Skip to Content


Contact AIB

For more information, please contact analysis@aamc.org.

Analysis in Brief

Each online issue of Analysis in Brief (AIB) tackles an academic medicine research topic, and presents a two-page, easy-to-read snapshot of the AAMC’s data collection and research activities. Topics are selected through a peer-review process and support the association’s strategic research agenda.  The reports not only present data, but also provide context on the issues, interpretation of results and trends, and discussion of the policy and practical implications of the results—all of which may help to facilitate institutional and policy improvements at medical schools and teaching hospitals.

In addition to the latest issue highlighted here, you can access the Analysis in Brief archives and download the free PDF reports.


February 2019 Burnout Among US Medical School Faculty

Burnout Among U.S. Medical School Faculty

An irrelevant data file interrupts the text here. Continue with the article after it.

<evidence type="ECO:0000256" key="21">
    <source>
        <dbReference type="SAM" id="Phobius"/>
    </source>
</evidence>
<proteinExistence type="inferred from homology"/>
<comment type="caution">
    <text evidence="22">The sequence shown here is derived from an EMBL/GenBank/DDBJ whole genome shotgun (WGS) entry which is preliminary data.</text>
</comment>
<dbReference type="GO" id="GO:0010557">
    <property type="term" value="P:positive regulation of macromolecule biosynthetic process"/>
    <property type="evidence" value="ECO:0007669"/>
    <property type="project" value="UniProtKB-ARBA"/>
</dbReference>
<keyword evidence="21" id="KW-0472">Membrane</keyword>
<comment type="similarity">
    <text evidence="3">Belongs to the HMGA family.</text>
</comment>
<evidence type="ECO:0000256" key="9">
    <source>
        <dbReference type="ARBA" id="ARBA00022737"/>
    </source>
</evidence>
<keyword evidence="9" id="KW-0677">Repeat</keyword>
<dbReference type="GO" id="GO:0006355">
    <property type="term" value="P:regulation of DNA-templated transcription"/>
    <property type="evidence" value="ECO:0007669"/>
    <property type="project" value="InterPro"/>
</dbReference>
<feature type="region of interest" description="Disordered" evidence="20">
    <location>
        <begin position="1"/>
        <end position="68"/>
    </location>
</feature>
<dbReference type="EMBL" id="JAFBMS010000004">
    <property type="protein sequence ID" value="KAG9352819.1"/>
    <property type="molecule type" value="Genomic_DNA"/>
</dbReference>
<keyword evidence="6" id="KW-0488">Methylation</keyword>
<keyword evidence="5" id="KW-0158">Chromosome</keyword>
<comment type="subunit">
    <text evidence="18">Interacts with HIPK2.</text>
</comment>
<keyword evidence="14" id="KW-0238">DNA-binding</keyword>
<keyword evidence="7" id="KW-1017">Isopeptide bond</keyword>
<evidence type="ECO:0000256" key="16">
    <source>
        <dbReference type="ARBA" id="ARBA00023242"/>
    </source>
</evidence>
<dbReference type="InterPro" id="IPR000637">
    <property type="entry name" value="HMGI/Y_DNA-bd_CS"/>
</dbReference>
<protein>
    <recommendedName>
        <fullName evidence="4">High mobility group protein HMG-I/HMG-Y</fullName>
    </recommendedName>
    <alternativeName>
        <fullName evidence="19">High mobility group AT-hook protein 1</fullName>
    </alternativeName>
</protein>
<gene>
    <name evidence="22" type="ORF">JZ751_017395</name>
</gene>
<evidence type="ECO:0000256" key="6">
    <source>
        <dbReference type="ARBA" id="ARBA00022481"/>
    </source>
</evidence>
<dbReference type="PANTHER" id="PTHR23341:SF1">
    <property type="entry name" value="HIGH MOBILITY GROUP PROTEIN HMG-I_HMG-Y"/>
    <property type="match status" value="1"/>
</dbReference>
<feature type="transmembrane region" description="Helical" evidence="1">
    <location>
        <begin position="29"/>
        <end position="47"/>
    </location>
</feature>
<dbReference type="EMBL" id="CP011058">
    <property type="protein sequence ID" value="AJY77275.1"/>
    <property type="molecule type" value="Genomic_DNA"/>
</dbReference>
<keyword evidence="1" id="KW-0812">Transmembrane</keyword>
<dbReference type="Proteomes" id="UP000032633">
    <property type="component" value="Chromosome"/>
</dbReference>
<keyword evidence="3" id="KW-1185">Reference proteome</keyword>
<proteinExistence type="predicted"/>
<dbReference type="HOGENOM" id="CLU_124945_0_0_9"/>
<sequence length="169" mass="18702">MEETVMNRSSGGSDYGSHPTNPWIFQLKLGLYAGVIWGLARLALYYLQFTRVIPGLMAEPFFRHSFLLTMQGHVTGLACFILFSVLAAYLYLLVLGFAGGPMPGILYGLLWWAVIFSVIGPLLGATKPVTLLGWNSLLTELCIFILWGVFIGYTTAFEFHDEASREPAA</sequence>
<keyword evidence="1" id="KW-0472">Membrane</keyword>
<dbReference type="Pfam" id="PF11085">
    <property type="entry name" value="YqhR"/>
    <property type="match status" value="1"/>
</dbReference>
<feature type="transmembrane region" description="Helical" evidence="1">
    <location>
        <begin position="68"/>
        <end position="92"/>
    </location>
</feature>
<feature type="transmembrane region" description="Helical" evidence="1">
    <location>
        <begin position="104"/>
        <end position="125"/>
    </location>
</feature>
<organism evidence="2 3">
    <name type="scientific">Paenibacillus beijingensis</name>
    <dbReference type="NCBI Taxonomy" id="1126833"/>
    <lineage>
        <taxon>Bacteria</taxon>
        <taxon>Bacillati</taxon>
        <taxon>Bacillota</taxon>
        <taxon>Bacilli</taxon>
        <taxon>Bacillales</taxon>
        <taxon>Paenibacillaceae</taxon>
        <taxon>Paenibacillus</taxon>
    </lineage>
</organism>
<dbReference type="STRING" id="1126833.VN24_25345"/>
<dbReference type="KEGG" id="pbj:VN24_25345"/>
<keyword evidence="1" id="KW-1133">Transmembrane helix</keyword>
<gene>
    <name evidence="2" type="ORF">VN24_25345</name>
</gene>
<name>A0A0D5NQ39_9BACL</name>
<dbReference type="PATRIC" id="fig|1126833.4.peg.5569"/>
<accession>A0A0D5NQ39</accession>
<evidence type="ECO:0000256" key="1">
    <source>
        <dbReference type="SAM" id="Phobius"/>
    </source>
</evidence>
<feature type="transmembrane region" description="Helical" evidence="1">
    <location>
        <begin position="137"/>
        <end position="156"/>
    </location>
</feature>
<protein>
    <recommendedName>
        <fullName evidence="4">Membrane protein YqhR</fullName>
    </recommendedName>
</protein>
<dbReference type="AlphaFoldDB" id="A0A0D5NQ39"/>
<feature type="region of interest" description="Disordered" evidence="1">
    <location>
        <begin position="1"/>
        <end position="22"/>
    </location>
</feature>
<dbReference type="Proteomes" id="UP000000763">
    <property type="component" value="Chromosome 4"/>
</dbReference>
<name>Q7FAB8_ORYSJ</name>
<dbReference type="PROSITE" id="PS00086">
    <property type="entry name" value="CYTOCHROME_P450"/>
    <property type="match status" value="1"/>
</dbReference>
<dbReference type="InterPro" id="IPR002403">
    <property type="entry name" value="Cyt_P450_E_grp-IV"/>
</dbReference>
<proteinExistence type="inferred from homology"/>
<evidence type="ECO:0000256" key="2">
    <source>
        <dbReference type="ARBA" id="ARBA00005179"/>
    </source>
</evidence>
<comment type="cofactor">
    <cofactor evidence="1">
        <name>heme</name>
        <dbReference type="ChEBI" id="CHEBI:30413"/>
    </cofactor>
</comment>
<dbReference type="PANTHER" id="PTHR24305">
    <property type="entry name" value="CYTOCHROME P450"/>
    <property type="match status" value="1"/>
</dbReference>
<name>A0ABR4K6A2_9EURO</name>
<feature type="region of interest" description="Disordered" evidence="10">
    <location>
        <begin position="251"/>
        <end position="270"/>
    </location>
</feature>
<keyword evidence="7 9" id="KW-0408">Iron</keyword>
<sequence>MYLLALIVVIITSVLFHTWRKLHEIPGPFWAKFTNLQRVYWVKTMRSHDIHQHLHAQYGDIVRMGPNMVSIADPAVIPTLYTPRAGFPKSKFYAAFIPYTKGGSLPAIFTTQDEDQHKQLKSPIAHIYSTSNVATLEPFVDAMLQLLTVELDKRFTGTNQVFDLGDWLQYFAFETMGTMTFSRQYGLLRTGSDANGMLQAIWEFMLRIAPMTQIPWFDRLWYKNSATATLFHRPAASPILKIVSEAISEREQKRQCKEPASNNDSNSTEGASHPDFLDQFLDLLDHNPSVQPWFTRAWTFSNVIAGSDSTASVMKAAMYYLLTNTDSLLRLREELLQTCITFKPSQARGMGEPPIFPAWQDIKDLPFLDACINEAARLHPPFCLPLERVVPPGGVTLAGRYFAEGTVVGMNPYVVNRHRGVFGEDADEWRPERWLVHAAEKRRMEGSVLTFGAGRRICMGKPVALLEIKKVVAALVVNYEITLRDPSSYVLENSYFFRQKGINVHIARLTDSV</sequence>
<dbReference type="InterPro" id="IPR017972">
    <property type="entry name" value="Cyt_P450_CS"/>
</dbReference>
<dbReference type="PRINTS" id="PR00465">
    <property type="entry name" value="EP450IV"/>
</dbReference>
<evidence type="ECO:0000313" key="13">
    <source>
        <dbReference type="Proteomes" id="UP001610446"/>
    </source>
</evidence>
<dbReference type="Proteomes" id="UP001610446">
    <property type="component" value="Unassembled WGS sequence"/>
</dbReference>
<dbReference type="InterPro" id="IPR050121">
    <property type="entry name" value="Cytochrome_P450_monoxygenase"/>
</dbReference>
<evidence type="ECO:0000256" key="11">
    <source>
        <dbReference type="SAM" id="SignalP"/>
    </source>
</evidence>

This Analysis in Brief (AIB) provides a snapshot of burnout in different types of faculty at U.S. medical schools by examining the prevalence of reported burnout in each group. The study also explores the relationship between burnout and faculty engagement. Results show that all types of medical school faculty reported burnout, whether they are in clinical departments involved in patient care, clinical departments not involved in patient care, or basic science departments. Of all faculty respondents, 29% reported experiencing one or more symptoms of burnout. Further, 43% of all faculty reported feeling under stress, even if they did not report experiencing burnout symptoms. Results also demonstrate that burnout is associated with overall workplace engagement outcomes, including satisfaction with one’s department and school and likelihood of staying at the institution. As self-reported levels of burnout increased among faculty, satisfaction decreased and intent to leave increased. For example, 85% of faculty who did not report experiencing stress or burnout were satisfied with their school as a place to work, compared with 55% of those experiencing one symptom of burnout and 31% of those who reported being burned out. Results can inform institutional interventions that address workplace and organizational factors contributing to burnout, as well as individual interventions that promote faculty wellness and resiliency.

Supplemental Information

No supplemental information for this edition of Analysis in Brief.


Related Resources

Well-Being in Academic Medicine